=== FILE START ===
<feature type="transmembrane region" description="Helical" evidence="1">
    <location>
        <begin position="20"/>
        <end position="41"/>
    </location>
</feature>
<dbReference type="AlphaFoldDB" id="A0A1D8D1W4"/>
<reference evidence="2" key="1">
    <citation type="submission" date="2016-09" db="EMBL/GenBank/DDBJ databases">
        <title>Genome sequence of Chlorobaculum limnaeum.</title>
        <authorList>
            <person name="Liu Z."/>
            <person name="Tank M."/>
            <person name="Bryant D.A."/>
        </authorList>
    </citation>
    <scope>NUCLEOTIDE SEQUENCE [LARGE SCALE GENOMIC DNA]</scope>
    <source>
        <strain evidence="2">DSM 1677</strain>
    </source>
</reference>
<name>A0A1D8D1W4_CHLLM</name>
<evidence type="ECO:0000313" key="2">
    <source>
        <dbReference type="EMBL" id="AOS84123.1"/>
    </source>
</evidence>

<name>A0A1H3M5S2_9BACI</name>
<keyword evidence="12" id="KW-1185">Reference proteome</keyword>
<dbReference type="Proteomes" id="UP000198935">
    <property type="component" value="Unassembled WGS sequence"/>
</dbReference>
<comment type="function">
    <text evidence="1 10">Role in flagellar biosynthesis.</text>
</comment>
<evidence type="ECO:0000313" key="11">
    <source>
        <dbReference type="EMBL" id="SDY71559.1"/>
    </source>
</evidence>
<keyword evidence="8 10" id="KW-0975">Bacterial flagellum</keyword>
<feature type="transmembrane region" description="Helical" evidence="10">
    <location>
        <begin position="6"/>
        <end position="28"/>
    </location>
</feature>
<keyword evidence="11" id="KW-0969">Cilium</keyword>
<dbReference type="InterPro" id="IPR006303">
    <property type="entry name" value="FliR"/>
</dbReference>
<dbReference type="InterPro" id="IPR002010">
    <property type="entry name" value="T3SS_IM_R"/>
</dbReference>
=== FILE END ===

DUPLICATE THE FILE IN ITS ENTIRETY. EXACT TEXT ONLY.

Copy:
<feature type="transmembrane region" description="Helical" evidence="1">
    <location>
        <begin position="20"/>
        <end position="41"/>
    </location>
</feature>
<dbReference type="AlphaFoldDB" id="A0A1D8D1W4"/>
<reference evidence="2" key="1">
    <citation type="submission" date="2016-09" db="EMBL/GenBank/DDBJ databases">
        <title>Genome sequence of Chlorobaculum limnaeum.</title>
        <authorList>
            <person name="Liu Z."/>
            <person name="Tank M."/>
            <person name="Bryant D.A."/>
        </authorList>
    </citation>
    <scope>NUCLEOTIDE SEQUENCE [LARGE SCALE GENOMIC DNA]</scope>
    <source>
        <strain evidence="2">DSM 1677</strain>
    </source>
</reference>
<name>A0A1D8D1W4_CHLLM</name>
<evidence type="ECO:0000313" key="2">
    <source>
        <dbReference type="EMBL" id="AOS84123.1"/>
    </source>
</evidence>

<name>A0A1H3M5S2_9BACI</name>
<keyword evidence="12" id="KW-1185">Reference proteome</keyword>
<dbReference type="Proteomes" id="UP000198935">
    <property type="component" value="Unassembled WGS sequence"/>
</dbReference>
<comment type="function">
    <text evidence="1 10">Role in flagellar biosynthesis.</text>
</comment>
<evidence type="ECO:0000313" key="11">
    <source>
        <dbReference type="EMBL" id="SDY71559.1"/>
    </source>
</evidence>
<keyword evidence="8 10" id="KW-0975">Bacterial flagellum</keyword>
<feature type="transmembrane region" description="Helical" evidence="10">
    <location>
        <begin position="6"/>
        <end position="28"/>
    </location>
</feature>
<keyword evidence="11" id="KW-0969">Cilium</keyword>
<dbReference type="InterPro" id="IPR006303">
    <property type="entry name" value="FliR"/>
</dbReference>
<dbReference type="InterPro" id="IPR002010">
    <property type="entry name" value="T3SS_IM_R"/>
</dbReference>